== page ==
Months before my firstborn was due, I researched and spoke to local moms about which pediatric practice they chose and why. I also scheduled three separate meet and greets at the physicians’ offices we were considering. I asked questions such as:
- How many doctors are part of this practice?
- Do you offer same-day sick appointments?
- Do you accept routine, non-emergency questions by phone?
- Do you have a lactation consultant on staff?
- Will you be available to discuss behavioral developments with me during visits? And,
- Do you support an alternate vaccination schedule?
After my husband and I attended all the meet and greets, we decided to go with a large practice that had multiple doctors on staff, two office locations and flexible scheduling hours. The doctor facilitating the meet and greet made us feel confident in our decision. She quickly calmed some of our initial worries by assuring us that we could pick a primary physician that would tend to all our daughter’s well visits (so she wouldn’t constantly be seeing a new doctor) and that they would allow us to direct the vaccine schedule.
Our initial visits with the doctor went well until we hit the 8 week mark, when the first set of vaccines is given to baby. We reminded our doctor that we wanted to use an alternative schedule and she immediately responded that she had to inform us of the possible implications of not following the American Academy of Pediatrics immunization schedule. We respected that she needed to advise us, but quickly became angered when each subsequent visit consisted of the doctor quizzing us on why we chose an alternate schedule to downright telling us we could kill our child by following our approach. I was offended because we were vaccinating our children but we wanted to break up the shots so that our children never get more than two shots at a time.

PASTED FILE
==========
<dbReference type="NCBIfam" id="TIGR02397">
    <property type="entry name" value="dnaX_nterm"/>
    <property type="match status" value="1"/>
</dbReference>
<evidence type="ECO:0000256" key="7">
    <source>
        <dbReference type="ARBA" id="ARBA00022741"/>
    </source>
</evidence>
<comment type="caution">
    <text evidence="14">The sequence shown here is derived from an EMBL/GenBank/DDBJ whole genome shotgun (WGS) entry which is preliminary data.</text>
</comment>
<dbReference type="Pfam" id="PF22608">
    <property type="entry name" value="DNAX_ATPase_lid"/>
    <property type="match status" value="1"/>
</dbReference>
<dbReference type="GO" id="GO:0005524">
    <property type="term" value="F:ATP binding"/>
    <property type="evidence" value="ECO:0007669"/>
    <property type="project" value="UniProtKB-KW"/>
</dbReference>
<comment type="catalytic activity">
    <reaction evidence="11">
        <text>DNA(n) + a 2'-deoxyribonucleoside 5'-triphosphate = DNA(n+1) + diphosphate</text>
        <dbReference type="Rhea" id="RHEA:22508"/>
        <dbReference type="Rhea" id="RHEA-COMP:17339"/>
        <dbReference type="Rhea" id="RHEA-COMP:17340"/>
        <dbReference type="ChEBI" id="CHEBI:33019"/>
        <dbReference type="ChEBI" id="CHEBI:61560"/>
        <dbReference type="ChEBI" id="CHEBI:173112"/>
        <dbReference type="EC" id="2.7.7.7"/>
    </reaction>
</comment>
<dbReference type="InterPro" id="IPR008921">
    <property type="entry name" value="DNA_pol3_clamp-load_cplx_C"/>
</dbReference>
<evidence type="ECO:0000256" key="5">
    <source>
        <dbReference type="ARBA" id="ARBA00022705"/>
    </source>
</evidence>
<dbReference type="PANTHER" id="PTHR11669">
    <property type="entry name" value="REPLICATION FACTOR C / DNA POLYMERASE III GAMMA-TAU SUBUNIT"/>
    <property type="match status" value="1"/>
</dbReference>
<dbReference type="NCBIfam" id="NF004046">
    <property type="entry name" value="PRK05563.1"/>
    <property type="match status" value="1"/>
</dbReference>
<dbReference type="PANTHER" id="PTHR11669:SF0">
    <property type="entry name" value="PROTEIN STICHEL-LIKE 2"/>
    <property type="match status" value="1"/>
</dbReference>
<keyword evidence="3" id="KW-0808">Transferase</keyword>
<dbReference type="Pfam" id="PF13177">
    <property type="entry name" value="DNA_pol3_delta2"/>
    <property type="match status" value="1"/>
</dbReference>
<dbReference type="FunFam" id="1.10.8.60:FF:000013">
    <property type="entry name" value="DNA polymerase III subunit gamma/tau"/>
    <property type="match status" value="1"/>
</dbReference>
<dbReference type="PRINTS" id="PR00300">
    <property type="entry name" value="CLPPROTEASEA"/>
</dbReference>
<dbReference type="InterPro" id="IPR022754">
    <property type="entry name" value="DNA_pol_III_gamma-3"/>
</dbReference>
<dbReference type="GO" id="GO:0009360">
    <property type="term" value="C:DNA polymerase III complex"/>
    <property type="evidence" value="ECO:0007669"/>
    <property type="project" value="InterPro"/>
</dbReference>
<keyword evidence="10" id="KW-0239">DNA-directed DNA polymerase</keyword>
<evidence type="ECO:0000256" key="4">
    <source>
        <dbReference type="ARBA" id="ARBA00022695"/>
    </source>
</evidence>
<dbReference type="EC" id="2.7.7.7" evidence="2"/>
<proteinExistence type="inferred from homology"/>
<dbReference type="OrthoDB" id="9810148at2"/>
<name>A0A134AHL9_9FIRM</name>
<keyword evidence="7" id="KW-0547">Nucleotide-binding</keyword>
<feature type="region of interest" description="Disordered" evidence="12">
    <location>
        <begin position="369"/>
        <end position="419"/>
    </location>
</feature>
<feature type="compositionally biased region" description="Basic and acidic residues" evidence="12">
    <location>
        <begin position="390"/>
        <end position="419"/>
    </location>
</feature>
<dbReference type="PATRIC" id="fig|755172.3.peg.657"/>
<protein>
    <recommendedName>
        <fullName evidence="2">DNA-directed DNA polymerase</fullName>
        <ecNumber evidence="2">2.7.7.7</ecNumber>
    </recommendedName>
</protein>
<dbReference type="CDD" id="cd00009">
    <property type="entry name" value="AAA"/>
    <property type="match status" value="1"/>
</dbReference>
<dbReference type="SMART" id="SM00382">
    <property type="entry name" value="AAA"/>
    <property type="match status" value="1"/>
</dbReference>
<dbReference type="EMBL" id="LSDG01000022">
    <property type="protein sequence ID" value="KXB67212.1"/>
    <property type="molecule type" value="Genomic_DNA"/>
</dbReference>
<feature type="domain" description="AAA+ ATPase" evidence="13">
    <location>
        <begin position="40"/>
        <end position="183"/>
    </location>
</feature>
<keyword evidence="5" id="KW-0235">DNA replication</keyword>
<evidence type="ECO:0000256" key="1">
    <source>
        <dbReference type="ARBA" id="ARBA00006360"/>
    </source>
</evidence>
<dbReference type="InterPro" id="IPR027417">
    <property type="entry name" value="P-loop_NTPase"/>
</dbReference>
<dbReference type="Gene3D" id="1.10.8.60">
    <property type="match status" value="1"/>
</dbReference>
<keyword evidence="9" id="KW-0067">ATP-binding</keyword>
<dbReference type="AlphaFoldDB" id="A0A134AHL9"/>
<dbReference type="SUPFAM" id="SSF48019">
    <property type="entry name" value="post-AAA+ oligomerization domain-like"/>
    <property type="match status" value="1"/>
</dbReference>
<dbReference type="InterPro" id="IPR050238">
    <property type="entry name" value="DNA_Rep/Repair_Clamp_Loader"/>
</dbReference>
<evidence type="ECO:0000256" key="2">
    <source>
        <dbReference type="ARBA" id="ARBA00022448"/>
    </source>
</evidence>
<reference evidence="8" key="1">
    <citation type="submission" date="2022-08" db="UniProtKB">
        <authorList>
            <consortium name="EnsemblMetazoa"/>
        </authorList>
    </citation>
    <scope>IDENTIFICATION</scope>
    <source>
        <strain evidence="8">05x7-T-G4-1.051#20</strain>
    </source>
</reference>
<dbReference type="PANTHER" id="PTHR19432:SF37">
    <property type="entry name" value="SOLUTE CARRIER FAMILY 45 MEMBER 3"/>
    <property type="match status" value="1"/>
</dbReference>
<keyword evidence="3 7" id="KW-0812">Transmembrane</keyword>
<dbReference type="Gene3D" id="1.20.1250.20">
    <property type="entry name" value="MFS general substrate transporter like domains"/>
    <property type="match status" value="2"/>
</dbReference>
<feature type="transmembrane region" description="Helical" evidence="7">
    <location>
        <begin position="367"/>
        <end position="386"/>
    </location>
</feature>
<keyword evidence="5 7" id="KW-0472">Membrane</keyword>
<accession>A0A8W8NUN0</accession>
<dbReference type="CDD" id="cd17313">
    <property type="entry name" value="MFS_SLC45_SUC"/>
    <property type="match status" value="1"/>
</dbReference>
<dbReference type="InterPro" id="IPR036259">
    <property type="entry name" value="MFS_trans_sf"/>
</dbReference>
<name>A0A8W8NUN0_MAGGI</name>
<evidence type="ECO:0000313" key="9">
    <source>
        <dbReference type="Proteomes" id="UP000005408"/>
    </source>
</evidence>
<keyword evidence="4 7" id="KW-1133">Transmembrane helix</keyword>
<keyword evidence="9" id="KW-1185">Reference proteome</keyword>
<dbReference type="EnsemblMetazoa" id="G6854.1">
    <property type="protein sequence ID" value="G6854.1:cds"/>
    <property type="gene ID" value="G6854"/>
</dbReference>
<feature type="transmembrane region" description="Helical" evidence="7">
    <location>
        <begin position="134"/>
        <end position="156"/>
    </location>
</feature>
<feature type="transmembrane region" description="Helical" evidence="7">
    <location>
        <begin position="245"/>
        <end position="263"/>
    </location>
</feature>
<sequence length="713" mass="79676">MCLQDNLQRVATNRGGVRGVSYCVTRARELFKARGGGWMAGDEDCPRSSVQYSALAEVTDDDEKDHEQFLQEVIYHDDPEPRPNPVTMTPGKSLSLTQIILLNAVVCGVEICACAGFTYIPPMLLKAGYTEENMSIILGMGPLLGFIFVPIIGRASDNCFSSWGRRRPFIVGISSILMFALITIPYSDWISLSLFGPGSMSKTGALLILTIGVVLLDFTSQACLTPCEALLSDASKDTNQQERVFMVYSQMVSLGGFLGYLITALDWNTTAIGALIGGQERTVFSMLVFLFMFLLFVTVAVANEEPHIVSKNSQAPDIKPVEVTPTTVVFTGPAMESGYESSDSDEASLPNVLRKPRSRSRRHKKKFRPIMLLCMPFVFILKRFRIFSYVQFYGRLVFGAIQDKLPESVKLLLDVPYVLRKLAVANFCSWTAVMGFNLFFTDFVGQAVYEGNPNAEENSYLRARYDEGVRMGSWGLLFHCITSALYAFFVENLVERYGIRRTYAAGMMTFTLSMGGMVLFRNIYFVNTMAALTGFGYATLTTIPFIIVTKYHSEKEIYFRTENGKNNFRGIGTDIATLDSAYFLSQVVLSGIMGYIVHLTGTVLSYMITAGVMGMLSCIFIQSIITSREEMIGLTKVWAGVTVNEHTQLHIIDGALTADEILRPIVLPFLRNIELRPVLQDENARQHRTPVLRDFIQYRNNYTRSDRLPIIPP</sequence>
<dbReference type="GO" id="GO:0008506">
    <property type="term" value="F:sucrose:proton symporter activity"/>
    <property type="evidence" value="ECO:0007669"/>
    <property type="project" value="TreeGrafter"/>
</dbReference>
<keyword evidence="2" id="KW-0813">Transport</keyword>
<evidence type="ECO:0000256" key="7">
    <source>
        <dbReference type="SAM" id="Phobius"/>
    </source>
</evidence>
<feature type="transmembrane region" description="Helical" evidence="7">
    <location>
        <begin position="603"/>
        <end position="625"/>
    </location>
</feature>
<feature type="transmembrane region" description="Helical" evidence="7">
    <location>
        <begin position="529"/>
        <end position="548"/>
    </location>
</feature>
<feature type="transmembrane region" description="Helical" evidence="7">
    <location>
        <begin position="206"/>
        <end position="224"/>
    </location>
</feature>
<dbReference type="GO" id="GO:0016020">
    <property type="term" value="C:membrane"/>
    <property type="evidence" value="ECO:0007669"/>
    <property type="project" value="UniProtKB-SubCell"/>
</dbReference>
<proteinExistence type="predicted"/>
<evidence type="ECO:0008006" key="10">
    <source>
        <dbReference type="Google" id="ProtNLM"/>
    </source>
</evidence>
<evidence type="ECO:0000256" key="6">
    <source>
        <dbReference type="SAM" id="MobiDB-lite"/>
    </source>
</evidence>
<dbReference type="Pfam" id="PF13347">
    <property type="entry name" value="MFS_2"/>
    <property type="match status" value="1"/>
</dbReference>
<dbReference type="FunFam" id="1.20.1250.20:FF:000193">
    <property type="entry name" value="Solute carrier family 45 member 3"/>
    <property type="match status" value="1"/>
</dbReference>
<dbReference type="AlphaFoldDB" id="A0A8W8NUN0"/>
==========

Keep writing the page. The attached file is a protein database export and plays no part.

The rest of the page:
The benefit of a large practice also quickly became a negative aspect. We rarely saw the same doctor twice during short periods of time even when scheduling weeks ahead for well visits.Remember the same-day sick visits they offered? Sure, we could go into the office on the same day, but the wait period would be anywhere from thirty minutes to 1 hour! Try managing a sick, vomiting 10 month old in a doctor’s waiting room for an hour! On top of that, each doctor had different opinions on different diagnosis’ and treatments. They also gave uniformed advice when it came to developmental milestones; they rarely asked about the strengths, weaknesses, or readiness of our kids.
After a year of holding out hope that things would change, I realized _ we needed to switch practices _. This time around, I went for the extreme opposite: a pediatric practice that only had one doctor — with one location — who was truly in support of our vaccine schedule and never kept us waiting longer than 10 minutes for an appointment.
Now, my husband and I no longer have anxiety when it’s time to bring our daughters to the doctor and we no longer leave angry and feeling judged for our decisions and questions. Our new doctor knows our daughter’s names, remembers the personal stories and information we share and never rushes us out. He personally calls us back on the evenings and weekends and answers our silliest questions. He’s reminded me that healthcare isn’t always about quantity, but rather quality.
Looking back, I wish I made the switch sooner. What held me back? The belief that the former practice was the best based on the feedback from so many and the fear that I would switch from something bad to something worse.
I hear moms complain all the time about their pediatric physicians, but most never switch and instead, they settle. My advice to them is not to stand for being unsatisfied with your child’s healthcare. You are their only advocate and you should receive not only the best care for them, but also have a positive experience each time your child has to visit their office.
How did you pick your child’s physician?